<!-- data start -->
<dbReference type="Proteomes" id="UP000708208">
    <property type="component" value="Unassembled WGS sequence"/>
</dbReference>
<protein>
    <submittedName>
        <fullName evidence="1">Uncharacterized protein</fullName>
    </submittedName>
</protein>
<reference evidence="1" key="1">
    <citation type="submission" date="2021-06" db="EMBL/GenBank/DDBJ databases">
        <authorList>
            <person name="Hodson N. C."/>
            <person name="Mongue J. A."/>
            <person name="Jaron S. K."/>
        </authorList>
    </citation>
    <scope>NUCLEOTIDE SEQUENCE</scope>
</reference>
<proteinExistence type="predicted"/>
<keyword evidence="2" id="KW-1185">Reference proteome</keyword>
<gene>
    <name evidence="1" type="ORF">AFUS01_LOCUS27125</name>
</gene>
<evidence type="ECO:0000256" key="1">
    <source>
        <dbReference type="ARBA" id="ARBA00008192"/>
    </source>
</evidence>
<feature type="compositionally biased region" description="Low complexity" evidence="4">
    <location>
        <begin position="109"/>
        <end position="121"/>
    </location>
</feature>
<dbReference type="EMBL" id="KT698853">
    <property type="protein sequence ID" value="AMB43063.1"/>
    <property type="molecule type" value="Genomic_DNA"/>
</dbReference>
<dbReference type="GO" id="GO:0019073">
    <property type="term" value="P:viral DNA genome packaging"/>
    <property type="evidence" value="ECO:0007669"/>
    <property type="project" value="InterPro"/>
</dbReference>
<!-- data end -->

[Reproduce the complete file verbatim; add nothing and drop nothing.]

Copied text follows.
<dbReference type="Proteomes" id="UP000708208">
    <property type="component" value="Unassembled WGS sequence"/>
</dbReference>
<protein>
    <submittedName>
        <fullName evidence="1">Uncharacterized protein</fullName>
    </submittedName>
</protein>
<reference evidence="1" key="1">
    <citation type="submission" date="2021-06" db="EMBL/GenBank/DDBJ databases">
        <authorList>
            <person name="Hodson N. C."/>
            <person name="Mongue J. A."/>
            <person name="Jaron S. K."/>
        </authorList>
    </citation>
    <scope>NUCLEOTIDE SEQUENCE</scope>
</reference>
<proteinExistence type="predicted"/>
<keyword evidence="2" id="KW-1185">Reference proteome</keyword>
<gene>
    <name evidence="1" type="ORF">AFUS01_LOCUS27125</name>
</gene>
<evidence type="ECO:0000256" key="1">
    <source>
        <dbReference type="ARBA" id="ARBA00008192"/>
    </source>
</evidence>
<feature type="compositionally biased region" description="Low complexity" evidence="4">
    <location>
        <begin position="109"/>
        <end position="121"/>
    </location>
</feature>
<dbReference type="EMBL" id="KT698853">
    <property type="protein sequence ID" value="AMB43063.1"/>
    <property type="molecule type" value="Genomic_DNA"/>
</dbReference>
<dbReference type="GO" id="GO:0019073">
    <property type="term" value="P:viral DNA genome packaging"/>
    <property type="evidence" value="ECO:0007669"/>
    <property type="project" value="InterPro"/>
</dbReference>